CLEMSON, SC October 19, 2013 – The turnover battle had been a big part of the formula for success in Clemson’s unbeaten start to the season. It was just as key an ingredient in its loss to Florida State on Saturday night.
In the first clash of top-five teams in Death Valley history, Clemson turned the ball over three times in the first half – more than it had in an entire game all season – and never recovered, as it fell to Florida State 51-14.
“That’s something we haven’t done. We haven’t turned the football over,” Clemson offensive coordinator Chad Morris said. “In a game of this magnitude, if they would have turned the ball over to us, it would have been just like that with us. You don’t take two top teams like that and give anybody anything, and we just basically handed them some freebies.”
Clemson had won five straight home games in the series with the Seminoles and had turned the ball over just six times in those contests. By contrast, it committed four turnovers Saturday, and Florida State scored the most points by an opposing team in Memorial Stadium history.
CLEMSON TIGERS FOOTBALL TICKETS
The turnover woes began for the third-ranked Tigers (6-1, 4-1 ACC) on the first play from scrimmage, as Stanton Seckinger fumbled after a reception to open the game.
Florida State recovered the fumble at the Clemson 34, and three plays later, it found the end zone on a 22-yard pass from Jameis Winston to Kelvin Benjamin for a 7-0 lead just 82 seconds into the game.
After the Seminoles made it 10-0 with a field goal, Clemson coughed up the football again. Mario Edwards picked up Tajh Boyd‘s fumble and rumbled 37 yards for a touchdown to give FSU a 17-0 lead with 3:07 still to go in the first quarter.
“When you spot a team that good 17 points, it’s a huge uphill challenge,” Tigers head coach Dabo Swinney said. “We never could swing the momentum back in our favor, and turnovers were a huge part of that.”
Clemson stemmed the tide briefly by putting together an 11-play, 65-yard drive, and it scored its first points of the game on a 2-yard slant from Boyd to Sammy Watkins, who made a juggling grab in the end zone.
But the Seminoles added a long touchdown from Winston to Rashad Greene in the second quarter and a field goal just before halftime, and they took a 27-7 edge into the break.
Boyd had been intercepted deep in Florida State territory late in the second quarter for a third first-half turnover for the Tigers, which were more than they’d had in an entire game all season to that point.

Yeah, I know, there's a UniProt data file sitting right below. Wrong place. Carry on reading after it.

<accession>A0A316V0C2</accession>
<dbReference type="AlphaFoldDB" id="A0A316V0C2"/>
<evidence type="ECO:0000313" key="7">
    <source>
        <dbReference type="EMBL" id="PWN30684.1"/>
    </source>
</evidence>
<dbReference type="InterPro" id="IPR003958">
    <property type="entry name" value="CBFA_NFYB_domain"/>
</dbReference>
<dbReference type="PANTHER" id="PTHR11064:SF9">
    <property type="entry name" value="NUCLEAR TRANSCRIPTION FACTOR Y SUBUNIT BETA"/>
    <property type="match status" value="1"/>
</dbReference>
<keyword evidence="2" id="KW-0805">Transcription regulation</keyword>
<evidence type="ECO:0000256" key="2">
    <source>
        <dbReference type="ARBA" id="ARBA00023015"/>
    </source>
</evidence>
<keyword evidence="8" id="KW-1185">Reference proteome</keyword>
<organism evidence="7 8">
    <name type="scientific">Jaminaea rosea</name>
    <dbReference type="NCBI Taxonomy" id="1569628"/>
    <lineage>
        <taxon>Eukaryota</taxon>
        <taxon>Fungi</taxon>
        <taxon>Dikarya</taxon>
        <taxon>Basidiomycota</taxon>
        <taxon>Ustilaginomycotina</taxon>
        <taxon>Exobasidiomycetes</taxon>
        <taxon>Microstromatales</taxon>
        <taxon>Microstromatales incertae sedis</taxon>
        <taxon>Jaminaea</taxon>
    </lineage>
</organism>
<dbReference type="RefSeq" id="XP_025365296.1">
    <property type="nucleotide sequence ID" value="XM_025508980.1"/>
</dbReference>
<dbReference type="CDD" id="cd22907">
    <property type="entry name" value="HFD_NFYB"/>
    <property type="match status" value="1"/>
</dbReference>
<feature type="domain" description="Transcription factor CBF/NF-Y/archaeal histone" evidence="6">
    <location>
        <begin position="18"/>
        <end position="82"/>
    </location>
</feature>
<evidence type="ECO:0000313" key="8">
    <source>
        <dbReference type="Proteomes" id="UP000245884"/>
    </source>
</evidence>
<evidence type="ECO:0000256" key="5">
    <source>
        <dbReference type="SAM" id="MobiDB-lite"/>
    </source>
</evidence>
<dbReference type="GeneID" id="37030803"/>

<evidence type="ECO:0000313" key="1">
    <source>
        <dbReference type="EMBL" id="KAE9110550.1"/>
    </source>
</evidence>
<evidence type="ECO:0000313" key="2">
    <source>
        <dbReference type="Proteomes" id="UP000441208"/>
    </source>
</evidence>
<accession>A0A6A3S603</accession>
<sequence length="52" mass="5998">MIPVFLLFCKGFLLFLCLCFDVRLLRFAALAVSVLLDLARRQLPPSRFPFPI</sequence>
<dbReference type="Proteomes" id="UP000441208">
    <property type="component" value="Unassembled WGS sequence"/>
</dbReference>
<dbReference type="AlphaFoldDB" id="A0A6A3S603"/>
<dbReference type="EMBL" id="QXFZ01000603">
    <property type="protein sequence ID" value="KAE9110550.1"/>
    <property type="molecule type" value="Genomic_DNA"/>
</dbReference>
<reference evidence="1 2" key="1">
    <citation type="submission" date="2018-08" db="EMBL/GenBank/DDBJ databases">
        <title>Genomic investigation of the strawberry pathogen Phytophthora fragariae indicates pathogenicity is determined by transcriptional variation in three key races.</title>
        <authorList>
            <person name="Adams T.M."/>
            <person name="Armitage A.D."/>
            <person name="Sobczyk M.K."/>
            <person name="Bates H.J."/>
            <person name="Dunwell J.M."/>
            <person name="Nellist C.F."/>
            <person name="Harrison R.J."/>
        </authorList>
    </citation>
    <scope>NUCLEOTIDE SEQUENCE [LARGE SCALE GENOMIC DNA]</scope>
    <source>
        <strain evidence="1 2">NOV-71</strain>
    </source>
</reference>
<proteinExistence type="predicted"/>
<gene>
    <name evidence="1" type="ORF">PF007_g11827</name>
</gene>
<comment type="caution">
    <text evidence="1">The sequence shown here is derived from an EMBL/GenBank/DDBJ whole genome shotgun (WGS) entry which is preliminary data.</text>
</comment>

Clemson came into the game ranked fourth nationally in turnover margin at plus-1.5 per game, as it had forced 15 turnovers and only given away six.
The Seminoles scored on the opening drive of the second half to make it 34-7 on a 17-yard pass from Winston to Greene.
Clemson committed its fourth turnover of the night when Boyd was picked off by Ronald Darby midway through the fourth quarter.
For the game, Boyd finished 17-of-37 passing for 156 yards with a touchdown and two interceptions.
“I just didn’t perform the way I was capable,” Boyd said. “As a leader, it’s my job to go out and lead and perform, and I just didn’t do that tonight. There were a couple moments that I would like to have back, but you just have to keep on working.”
Winston scored on a 4-yard run a few minutes later to make the score 41-7 with 4:04 still to go in the third quarter.
Florida State added another touchdown early in the fourth quarter on a 2-yard run by Devonta Freeman, and it tacked on a field goal with 4:41 to go to make it 51-7.
The 51 points by the Seminoles were the most ever scored by an opposing team in Memorial Stadium, surpassing the 48 points that N.C. State scored last season in a 62-48 Clemson win.
Cole Stoudt engineered a 16-play, 71-yard march for the Tigers and finished it off himself with a 2-yard plunge with 13 seconds left to provide the final margin.
For the day, Clemson’s offense managed just 326 yards of offense, while FSU rolled up 565. The Tigers’ 14 points were the fewest they have scored in conference play since 2011 at N.C. State.
“Having those types of mistakes against a great team, you won’t win,” Watkins said. “Those two turnovers really hurt us, but it’s more than just those turnovers. We as an offense never got started, never got clicking, and I think as an offense we hurt ourselves. We’ve got a lot of things as an offense to go over and fix.”